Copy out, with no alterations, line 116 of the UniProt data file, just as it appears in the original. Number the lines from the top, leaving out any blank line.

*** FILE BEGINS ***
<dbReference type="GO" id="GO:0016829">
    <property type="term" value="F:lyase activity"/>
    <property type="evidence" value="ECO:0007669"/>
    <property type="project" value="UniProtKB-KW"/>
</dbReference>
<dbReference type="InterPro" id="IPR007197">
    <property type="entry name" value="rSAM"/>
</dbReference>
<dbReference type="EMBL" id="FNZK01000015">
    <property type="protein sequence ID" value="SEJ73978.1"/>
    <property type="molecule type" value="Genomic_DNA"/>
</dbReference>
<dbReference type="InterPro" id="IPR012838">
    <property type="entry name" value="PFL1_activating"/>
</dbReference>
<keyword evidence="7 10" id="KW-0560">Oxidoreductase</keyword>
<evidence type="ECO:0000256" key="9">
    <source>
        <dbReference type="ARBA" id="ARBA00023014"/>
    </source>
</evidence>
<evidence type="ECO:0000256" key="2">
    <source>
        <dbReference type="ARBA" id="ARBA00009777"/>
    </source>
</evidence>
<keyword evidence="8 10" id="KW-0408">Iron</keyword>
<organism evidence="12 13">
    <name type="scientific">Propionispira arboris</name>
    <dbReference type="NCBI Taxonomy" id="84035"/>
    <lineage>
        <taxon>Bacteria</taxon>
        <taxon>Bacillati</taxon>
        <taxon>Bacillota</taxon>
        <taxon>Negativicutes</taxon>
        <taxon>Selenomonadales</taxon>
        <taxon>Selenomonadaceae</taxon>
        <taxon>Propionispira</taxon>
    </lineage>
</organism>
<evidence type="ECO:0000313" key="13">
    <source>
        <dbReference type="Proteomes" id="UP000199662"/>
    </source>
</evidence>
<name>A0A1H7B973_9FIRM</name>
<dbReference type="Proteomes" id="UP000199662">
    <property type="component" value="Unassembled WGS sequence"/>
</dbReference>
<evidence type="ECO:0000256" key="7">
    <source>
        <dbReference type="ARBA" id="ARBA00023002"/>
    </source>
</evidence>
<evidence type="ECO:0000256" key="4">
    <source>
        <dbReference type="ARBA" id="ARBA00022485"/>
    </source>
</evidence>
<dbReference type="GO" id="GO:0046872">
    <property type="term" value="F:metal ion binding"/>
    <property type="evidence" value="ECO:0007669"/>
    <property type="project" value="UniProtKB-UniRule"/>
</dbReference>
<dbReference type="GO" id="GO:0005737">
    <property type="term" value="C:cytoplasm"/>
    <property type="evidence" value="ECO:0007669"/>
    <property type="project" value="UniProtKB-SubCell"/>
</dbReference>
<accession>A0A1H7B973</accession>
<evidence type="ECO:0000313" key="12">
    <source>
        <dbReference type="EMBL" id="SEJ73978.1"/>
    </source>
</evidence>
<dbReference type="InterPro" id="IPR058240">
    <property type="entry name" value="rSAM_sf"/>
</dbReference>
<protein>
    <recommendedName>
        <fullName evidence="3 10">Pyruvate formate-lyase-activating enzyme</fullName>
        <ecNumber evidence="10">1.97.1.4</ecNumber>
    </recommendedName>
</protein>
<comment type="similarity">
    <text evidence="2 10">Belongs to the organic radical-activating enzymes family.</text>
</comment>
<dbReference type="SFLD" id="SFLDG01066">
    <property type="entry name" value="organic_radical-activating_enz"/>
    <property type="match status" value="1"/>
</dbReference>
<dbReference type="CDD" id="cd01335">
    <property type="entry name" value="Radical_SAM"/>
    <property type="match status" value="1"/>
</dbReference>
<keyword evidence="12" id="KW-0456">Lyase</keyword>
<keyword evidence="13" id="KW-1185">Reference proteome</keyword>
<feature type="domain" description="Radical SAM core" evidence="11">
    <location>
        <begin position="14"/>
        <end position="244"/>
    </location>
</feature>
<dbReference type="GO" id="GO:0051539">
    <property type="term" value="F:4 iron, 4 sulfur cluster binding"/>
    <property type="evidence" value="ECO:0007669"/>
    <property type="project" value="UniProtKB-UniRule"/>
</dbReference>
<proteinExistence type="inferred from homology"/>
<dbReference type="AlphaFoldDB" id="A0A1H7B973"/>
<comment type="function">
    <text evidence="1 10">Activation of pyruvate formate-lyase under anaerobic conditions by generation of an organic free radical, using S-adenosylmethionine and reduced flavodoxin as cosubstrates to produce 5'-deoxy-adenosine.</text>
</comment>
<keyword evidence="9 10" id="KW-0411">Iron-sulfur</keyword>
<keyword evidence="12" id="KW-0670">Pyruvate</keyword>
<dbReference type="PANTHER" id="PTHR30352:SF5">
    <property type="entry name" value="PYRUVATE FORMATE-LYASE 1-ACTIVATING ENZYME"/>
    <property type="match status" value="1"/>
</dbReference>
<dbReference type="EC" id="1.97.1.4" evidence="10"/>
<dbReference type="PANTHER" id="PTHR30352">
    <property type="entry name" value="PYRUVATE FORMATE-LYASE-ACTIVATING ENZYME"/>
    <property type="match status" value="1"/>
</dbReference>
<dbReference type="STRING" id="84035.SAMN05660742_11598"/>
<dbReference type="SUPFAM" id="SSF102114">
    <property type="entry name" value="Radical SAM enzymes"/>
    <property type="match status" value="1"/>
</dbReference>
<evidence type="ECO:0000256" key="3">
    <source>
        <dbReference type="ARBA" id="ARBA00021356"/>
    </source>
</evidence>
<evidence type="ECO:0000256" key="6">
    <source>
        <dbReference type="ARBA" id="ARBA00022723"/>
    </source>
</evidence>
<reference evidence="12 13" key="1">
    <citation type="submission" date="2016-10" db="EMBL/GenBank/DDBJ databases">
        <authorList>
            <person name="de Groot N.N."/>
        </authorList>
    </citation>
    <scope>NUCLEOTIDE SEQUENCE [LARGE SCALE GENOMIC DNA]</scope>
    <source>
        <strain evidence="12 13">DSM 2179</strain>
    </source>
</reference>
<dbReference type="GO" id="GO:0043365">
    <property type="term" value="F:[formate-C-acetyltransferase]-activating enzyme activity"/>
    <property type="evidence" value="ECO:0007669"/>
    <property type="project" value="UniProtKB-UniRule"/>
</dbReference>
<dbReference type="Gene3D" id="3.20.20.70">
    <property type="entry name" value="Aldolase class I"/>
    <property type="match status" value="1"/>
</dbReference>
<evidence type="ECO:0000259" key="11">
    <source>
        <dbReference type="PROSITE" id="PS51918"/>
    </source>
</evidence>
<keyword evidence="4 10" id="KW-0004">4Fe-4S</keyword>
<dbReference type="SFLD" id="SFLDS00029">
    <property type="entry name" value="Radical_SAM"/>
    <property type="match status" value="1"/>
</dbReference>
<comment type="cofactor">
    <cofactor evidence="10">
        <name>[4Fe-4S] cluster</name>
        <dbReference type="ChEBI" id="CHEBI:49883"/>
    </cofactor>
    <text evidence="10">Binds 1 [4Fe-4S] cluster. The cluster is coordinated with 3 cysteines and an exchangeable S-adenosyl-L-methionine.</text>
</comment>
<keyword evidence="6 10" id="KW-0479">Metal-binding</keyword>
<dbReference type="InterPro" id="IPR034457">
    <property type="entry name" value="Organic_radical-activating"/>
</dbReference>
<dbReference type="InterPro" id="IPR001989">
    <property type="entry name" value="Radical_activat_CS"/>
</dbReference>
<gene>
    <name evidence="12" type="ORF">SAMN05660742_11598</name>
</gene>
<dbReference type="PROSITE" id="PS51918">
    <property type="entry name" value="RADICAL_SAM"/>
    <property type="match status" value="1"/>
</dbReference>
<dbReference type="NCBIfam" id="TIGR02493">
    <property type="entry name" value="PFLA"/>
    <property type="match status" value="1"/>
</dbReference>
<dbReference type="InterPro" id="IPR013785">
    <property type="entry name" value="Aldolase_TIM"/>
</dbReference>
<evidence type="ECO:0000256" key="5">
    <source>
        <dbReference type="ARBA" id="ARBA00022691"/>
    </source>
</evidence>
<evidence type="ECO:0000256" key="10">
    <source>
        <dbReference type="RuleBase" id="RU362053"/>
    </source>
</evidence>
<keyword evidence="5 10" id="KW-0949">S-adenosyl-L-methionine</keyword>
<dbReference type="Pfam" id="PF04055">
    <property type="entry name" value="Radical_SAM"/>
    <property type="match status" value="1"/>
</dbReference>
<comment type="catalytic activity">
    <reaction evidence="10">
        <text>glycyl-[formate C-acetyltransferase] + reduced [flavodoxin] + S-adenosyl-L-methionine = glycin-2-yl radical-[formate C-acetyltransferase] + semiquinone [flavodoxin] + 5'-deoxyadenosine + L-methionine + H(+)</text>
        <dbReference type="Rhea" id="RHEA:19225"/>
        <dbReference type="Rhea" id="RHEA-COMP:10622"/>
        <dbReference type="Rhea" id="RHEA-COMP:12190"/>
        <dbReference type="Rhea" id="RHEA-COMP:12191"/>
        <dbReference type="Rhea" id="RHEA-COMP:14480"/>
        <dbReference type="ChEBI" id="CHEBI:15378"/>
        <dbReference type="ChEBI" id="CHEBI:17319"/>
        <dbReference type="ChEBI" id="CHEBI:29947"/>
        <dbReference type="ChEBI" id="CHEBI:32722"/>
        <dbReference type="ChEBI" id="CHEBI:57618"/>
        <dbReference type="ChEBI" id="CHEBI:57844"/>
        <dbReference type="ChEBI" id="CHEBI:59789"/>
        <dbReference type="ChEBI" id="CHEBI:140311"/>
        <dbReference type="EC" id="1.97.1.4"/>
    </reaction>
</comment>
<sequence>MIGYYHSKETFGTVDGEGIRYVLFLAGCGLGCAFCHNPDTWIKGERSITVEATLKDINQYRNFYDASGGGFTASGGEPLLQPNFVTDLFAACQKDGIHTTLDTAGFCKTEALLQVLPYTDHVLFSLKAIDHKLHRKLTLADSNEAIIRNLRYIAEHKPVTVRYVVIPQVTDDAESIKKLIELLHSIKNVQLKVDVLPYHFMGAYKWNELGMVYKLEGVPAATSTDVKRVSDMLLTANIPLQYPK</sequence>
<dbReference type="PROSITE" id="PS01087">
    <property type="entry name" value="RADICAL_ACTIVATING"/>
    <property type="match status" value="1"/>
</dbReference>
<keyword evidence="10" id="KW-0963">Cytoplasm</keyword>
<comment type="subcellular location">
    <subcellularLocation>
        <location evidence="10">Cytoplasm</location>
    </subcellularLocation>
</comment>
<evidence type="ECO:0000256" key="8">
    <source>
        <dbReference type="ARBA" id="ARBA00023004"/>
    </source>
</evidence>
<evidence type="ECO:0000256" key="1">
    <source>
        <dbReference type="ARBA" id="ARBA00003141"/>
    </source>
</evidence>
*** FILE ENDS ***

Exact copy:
<dbReference type="PANTHER" id="PTHR30352:SF5">